Joosh Collagen to keep bones strong



Role of collagen in keeping strong bones


Collagen should be your first choice of supplement if you're looking to protect your bone and joint health. This is because collagen has numerous advantages for the health of bones and joints.

Collagen's effect on bone mineral density is a significant reason it's good for bones. Bone mineral density (BMD), a good indicator of bone strength, measures bone mineralization, bone   particularly calcium content. Yet, studies suggest that collagen may play a significant role in maintaining bone mineral density.



D3 vitamin in pill form



Role of vitamin D3 in keeping strong bones


Vitamin D3 is another crucial nutrient for building strong bones. One of the two forms of vitamin D is vitamin D3, also called cholecalciferol. Vitamin D3 has many positive effects on bone health. Vitamin D facilitates calcium absorption for developing strong bones and regulating bone turnover. Calcium from meals is poorly absorbed when the blood vitamin D3 level is low.

In addition, deficiency of this essential nutrient can cause rickets in children and osteomalacia in adults, which are both characterized by softening of bones. Menopausal women, who are more likely to develop osteoporosis, benefit significantly from taking vitamin D3 supplements

There are three ways to obtain vitamin D3:  sunlight, diet, and supplementation. When exposed to the sun's ultraviolet (UV) rays, our bodies produce vitamin D3. Vitamin D is also found in the diet, particularly in animal sources. Trout, salmon, sardines, eggs, beef liver and vitamin D-fortified milk are food sources of vitamin D3. It's also possible to get vitamin D3 in supplement form.

Due to the risks associated with UV rays and the difficulties in obtaining vitamin D3 through diet alone, doctors generally recommend taking a supplement. Thus, if you don't get much sun, have dark skin, don't eat dairy, or have certain medical issues, you may benefit from taking a vitamin D3 supplement.


How to keep bones strong 


Fortunately, several dietary and lifestyle choices can support the development of strong bones and their maintenance as you age.




A healthy, well-balanced diet is essential for bone development and maintenance. Your diet should consist primarily of protein and foods high in vitamins and minerals that promote bone health. Getting calcium in your diet daily is best to keep your bones healthy and strong.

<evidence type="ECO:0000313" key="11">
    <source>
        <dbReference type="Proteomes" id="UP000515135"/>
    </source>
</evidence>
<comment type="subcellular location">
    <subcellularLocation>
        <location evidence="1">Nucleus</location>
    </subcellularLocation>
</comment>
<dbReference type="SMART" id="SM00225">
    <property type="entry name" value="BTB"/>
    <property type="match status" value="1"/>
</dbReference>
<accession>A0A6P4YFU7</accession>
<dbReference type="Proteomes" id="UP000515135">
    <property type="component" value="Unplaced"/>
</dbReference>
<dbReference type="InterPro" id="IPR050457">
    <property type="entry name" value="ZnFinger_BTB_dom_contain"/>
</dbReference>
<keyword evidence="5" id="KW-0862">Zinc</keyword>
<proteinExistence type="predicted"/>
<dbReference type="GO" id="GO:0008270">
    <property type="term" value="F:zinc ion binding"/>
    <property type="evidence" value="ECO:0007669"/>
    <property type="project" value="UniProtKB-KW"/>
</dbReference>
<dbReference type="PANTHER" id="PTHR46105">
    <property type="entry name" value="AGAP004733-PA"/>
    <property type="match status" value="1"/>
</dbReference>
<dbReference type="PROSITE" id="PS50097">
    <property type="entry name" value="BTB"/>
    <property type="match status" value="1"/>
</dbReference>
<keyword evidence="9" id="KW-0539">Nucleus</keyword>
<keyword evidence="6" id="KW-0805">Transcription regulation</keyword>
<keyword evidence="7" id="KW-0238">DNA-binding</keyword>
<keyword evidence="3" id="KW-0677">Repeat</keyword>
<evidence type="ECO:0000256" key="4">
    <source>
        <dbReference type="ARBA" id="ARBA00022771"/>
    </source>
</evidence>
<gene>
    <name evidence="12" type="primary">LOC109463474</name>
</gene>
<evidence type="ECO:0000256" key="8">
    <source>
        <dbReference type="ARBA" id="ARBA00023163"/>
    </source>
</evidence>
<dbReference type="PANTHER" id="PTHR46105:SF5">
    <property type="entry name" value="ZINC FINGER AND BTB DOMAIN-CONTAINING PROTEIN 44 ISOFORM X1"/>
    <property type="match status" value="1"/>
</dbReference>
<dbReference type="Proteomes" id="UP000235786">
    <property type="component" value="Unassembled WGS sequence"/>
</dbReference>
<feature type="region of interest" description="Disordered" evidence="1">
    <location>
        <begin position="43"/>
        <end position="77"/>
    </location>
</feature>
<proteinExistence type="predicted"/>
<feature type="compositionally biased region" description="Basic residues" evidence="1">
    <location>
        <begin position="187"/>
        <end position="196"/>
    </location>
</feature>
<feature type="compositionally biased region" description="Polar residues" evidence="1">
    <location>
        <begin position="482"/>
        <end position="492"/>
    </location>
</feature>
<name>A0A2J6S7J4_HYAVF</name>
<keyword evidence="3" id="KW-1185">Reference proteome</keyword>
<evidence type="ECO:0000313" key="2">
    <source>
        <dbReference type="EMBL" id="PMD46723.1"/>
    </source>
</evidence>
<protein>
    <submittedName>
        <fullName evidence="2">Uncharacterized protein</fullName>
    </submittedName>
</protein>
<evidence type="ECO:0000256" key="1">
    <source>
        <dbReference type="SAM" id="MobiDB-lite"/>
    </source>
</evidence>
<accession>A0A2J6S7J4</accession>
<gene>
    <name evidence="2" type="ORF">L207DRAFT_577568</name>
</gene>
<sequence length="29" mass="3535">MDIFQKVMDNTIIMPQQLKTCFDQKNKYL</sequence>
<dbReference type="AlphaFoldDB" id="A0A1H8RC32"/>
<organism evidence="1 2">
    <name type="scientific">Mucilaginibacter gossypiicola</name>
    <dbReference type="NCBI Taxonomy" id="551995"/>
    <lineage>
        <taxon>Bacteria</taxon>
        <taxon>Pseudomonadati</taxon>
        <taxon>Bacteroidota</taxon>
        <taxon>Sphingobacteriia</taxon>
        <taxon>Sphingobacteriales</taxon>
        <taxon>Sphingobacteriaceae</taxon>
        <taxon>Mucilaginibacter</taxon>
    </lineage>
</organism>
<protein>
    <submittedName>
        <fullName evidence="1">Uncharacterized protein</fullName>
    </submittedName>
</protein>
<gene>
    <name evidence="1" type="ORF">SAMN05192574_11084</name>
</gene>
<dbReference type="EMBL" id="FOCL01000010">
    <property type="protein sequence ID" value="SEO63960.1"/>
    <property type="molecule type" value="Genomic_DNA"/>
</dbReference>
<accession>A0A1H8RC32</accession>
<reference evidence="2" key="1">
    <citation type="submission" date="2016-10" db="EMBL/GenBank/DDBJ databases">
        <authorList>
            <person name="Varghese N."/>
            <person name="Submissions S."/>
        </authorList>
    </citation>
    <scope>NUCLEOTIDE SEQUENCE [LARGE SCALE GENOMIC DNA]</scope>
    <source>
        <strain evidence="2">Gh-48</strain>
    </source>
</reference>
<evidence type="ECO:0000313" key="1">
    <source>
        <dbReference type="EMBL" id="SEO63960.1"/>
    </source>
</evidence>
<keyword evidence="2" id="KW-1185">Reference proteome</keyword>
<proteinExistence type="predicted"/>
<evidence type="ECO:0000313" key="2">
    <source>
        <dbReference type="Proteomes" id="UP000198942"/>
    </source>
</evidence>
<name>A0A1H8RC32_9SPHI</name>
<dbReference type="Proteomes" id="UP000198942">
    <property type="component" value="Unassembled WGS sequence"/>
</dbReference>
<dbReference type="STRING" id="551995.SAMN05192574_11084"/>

While calcium is essential, it isn't the only mineral your bones need. Magnesium and zinc are two of many others that contribute to bone health. Thus, you should eat more green leafy vegetables, steak, shrimp, spinach, flaxseeds, oysters, and pumpkin seeds.




You can strengthen and maintain your bones by regularly participating in the appropriate physical activities. Weight-bearing or high-impact exercise (such as walking, climbing stairs, jogging, etc.) are excellent for bone health because they encourage bone creation. Moreover, it can be beneficial in warding off bone loss in the elderly.

Bone mineral density, bone strength, and bone size were all found to increase in a study of older men and women who engaged in weight-bearing exercise. In contrast, markers of bone turnover and inflammation decreased.




Collagen contains amino acids such as glycine, proline, and lysine that support bone building. In addition to a diet full of collagen-boosting foods, collagen supplements are recommended because our bodies cannot absorb collagen from food.

However, the collagen in supplements has already been hydrolyzed by enzymes into shorter amino acid chains, making it easier for the body to absorb and use. JOOSH's hydrolyzed collagen peptides and marine collagen are two high-quality collagen products that support bone health.

Taking supplements is one of the best and simplest ways to increase calcium and vitamin D3 consumption.


Healthy weight 


Poor bone health can result from either being overly underweight or overweight. Maintaining a consistent weight rather than rapidly dropping and regaining can also protect bone density. This is especially true for women who have gone through menopause and no longer benefit from the bone-protecting effects of oestrogen.

Bone loss and decreased density are common in people of this age. The primary cause is often an underweight physique. Other research, however, suggests that the added stress of obesity can reduce bone quality and increase the risk of fractures.


Avoid smoking 


Maintaining healthy bones is among the many benefits you'll reap if you avoid or give up smoking. In addition to reducing your oestrogen levels, nicotine is damaging to your cells. As an additional precaution, avoid being around tobacco smoke as much as possible.



Infographic on Joosh's D3 vitamin and collagen in keeping bones strong.





Caring for your bones should be a top priority at any age, especially as you get older. Besides enabling movement and shielding key organs, strong, healthy bones are essential for storing the vitamins, minerals and other substances that keep us alive.

Good nutrition and lifestyle habits like exercise, not smoking and maintaining a healthy weight can aid in building and maintaining strong bones. Also, as you age, taking collagen, vitamin D3, and calcium supplements can help your bones stay healthy and strong.